Network and computer systems administrators oversee the operations side of physical computer networks. They work for organizations in many different industries. Typical job activities include training people to use software and hardware, optimizing system performance, and maintaining network security. Earning technical certifications in their area of expertise can lead to career advancement.
Required Education: Associate or bachelor’s degree
What To Expect From Associate in Computer Science Programs
Computer science associate programs provide training and preparation for a variety of well-paying careers and for continuing education at the bachelor’s level. Many prospective students wonder: is a computer science degree worth it? Your potential return-on-investment depends on a variety of factors, including the cost of your program, your personal financial situation, and your expected salary upon graduation.
It usually takes two years and 60 credits to earn a computer science associate degree. Cost varies, but those who can pay in-state tuition at a public college usually get the best deal. Schools offer different types of associate degrees in computer science, including associate of arts, associate of science, associate of applied science, and associate of applied business programs. Potential concentrations include computer programming, computer information systems, and web development.
Keep reading for more details about what to expect from your computer science associate program.
Admission requirements for computer science associate programs vary by school. Some colleges offer open admissions, welcoming anyone with a high school diploma or GED certificate. Others require a minimum GPA or ACT/SAT test scores. Most associate programs do not require letters of recommendation or application essays, a common requirement for bachelor’s programs.
To apply to a computer science associate program, prospective learners typically fill out an online application, submit a small fee, and send their high school transcripts. Admitted students may need to complete placement testing before enrolling in classes.
Degree and Concentration Options
Schools with computer science associate programs offer different degree types. Prospective students should consider how degree type may impact their career goals and future education opportunities. Below, we compare computer science associate degrees.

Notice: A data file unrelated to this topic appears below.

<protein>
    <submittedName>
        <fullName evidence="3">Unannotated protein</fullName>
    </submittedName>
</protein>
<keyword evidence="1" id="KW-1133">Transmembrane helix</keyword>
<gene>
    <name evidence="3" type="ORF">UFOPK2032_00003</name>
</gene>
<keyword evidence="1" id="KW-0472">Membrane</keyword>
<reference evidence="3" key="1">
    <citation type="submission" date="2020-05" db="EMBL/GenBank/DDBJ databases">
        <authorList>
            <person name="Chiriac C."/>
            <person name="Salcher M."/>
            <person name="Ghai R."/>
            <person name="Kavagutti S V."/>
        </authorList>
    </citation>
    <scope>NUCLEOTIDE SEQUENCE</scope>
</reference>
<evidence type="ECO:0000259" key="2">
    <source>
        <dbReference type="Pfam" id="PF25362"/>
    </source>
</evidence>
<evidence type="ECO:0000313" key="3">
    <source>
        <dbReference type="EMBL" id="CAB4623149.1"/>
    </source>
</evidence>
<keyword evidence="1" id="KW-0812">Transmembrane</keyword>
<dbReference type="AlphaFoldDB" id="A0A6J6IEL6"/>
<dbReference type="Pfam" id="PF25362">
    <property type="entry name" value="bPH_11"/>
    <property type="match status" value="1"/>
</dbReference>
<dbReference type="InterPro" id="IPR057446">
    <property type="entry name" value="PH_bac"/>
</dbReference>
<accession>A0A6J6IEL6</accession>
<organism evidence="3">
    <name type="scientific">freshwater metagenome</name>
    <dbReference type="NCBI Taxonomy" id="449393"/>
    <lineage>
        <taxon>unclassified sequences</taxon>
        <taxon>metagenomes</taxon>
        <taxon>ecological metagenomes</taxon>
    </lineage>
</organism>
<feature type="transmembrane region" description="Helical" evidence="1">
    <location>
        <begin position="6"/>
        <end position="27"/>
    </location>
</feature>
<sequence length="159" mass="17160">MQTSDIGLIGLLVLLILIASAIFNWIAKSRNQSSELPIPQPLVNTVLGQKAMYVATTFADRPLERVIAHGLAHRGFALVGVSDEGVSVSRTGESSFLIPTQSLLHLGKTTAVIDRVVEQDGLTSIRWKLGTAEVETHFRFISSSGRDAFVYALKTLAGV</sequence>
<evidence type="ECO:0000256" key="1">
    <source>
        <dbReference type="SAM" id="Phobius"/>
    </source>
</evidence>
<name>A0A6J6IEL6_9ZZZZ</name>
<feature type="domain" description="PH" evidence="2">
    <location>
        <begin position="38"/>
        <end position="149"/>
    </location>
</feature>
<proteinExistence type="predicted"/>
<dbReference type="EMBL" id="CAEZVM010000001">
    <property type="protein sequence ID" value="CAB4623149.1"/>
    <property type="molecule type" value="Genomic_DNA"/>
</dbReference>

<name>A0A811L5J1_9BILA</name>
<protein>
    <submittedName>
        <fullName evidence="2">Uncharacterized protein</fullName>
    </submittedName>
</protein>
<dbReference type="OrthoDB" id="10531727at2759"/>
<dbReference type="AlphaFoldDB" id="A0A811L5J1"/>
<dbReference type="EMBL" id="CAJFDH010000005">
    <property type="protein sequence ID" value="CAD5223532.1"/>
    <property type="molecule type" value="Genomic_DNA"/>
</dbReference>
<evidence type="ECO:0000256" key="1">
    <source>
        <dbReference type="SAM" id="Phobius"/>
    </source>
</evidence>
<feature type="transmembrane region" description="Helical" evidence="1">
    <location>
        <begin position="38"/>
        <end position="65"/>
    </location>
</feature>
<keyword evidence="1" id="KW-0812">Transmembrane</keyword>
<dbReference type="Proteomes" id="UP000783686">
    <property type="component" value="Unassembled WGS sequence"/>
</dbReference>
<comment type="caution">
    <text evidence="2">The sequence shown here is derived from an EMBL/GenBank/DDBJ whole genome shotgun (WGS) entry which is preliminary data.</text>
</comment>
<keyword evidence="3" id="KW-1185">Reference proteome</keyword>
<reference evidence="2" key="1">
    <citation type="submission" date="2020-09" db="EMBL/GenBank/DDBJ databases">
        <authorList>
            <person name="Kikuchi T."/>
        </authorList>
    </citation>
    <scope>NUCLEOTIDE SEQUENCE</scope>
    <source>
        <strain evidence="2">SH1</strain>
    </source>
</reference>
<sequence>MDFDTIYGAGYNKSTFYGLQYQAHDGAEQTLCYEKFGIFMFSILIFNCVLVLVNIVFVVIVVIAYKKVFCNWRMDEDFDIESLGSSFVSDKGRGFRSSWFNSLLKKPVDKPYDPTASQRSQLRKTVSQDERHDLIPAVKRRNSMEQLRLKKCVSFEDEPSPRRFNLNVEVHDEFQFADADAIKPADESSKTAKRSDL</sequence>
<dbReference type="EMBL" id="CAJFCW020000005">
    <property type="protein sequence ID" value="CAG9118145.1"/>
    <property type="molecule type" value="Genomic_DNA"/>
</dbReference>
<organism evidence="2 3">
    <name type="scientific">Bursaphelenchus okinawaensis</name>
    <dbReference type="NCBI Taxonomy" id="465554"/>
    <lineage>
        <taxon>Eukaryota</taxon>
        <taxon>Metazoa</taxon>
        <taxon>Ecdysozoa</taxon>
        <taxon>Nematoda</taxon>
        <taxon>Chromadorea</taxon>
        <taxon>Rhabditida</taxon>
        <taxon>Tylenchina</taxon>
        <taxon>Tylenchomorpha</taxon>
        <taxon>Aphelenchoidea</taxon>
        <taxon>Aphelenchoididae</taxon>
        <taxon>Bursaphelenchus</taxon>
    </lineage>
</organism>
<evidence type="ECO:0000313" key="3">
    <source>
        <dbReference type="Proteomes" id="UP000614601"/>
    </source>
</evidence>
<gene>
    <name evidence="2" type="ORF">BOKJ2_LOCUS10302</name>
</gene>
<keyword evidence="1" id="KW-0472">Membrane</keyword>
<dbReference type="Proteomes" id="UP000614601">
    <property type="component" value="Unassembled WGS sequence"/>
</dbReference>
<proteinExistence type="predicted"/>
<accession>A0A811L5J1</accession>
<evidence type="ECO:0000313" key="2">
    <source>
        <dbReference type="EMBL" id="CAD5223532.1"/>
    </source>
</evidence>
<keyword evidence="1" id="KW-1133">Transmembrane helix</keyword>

Associate of Science
AS degrees focus on preparing students for careers immediately after graduation and emphasize practical training. AS programs offer concentrations in areas like computer information systems or computer programming.
Associate of Applied Science
AAS degrees resemble AS degrees, focusing on skills development and career readiness. Many colleges view an AAS as a terminal degree. Concentrations may include web development or computer programming.
Associate of Arts
Computer science AA programs provide good preparation for students who plan to earn a bachelor’s degree. They include liberal arts and humanities classes in addition to computer science.
Associate of Applied Business
AAB computer science programs focus on business in computer science and prepare students to enter careers immediately after graduation.
Popular Computer Science Courses
Computer science associate courses vary by school, but a typical curriculum explores topics like programming, software engineering, databases, and operating systems. Students gain a foundation in computer science theory and develop basic IT and computer skills. Most programs require core, elective/concentration, and general education classes. Below we describe several courses common across computer science associate programs.
In a programming fundamentals course, students build a foundation in computer languages like Python. They explore abstract concepts of these programming languages and develop the critical thinking skills necessary for work in the field.
Introduction to Databases
This introductory core course focuses on the design and implementation of relational database systems. Topics include relational theory, database modeling and design, and SQL. After the class, students are able to install a relational database management system, use database modeling techniques, and define database tables.
Introduction to Software Engineering